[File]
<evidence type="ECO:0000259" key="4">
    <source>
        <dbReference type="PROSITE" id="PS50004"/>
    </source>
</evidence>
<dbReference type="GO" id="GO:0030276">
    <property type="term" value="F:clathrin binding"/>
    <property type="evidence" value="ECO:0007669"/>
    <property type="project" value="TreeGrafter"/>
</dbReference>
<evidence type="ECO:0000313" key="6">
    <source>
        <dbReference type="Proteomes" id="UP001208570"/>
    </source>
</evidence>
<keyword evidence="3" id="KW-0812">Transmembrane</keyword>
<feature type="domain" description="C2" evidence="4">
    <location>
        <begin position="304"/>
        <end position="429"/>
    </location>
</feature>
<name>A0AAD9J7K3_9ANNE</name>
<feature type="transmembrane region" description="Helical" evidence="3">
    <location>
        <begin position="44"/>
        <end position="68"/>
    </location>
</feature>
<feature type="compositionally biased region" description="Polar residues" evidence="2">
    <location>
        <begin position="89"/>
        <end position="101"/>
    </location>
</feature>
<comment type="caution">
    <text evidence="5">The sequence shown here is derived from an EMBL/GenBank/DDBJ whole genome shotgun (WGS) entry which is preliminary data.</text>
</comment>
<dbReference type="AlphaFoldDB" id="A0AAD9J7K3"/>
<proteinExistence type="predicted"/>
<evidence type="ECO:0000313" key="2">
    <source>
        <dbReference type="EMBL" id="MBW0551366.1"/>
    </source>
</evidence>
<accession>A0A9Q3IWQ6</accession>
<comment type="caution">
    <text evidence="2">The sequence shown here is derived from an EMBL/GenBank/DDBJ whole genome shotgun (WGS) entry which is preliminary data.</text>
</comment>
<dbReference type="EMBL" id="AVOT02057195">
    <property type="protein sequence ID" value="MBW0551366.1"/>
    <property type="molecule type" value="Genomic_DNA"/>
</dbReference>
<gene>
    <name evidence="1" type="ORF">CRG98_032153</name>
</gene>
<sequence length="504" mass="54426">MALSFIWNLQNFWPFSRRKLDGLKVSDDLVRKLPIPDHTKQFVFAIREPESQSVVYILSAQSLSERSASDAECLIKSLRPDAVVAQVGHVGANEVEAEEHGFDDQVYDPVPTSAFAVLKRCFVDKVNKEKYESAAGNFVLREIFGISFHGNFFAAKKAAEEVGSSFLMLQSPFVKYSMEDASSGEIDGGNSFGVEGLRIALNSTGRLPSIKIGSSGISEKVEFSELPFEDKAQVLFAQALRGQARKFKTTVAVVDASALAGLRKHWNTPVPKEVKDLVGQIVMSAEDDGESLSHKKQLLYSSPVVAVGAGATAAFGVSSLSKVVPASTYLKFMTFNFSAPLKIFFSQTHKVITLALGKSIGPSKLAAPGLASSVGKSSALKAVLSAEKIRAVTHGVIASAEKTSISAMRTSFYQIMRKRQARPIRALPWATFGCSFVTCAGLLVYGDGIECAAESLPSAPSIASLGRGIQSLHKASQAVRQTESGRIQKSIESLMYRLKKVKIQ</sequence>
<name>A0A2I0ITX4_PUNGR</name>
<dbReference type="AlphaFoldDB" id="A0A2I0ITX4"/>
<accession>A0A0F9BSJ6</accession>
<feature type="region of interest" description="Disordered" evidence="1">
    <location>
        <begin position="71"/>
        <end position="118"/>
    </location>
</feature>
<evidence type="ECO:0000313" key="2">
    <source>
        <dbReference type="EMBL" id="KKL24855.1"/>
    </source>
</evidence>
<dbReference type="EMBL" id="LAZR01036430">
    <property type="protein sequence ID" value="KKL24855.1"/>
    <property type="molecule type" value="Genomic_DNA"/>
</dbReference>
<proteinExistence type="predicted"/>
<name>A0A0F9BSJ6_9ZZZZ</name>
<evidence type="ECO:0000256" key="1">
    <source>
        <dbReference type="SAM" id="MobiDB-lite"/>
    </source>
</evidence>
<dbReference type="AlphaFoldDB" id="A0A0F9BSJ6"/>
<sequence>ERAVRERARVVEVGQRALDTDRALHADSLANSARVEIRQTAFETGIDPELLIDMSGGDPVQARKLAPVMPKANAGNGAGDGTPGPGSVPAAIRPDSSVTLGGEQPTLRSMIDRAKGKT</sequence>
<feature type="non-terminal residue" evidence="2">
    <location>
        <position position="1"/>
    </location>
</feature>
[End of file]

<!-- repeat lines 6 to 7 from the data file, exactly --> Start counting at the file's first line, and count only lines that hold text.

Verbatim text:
<dbReference type="GO" id="GO:0030276">
    <property type="term" value="F:clathrin binding"/>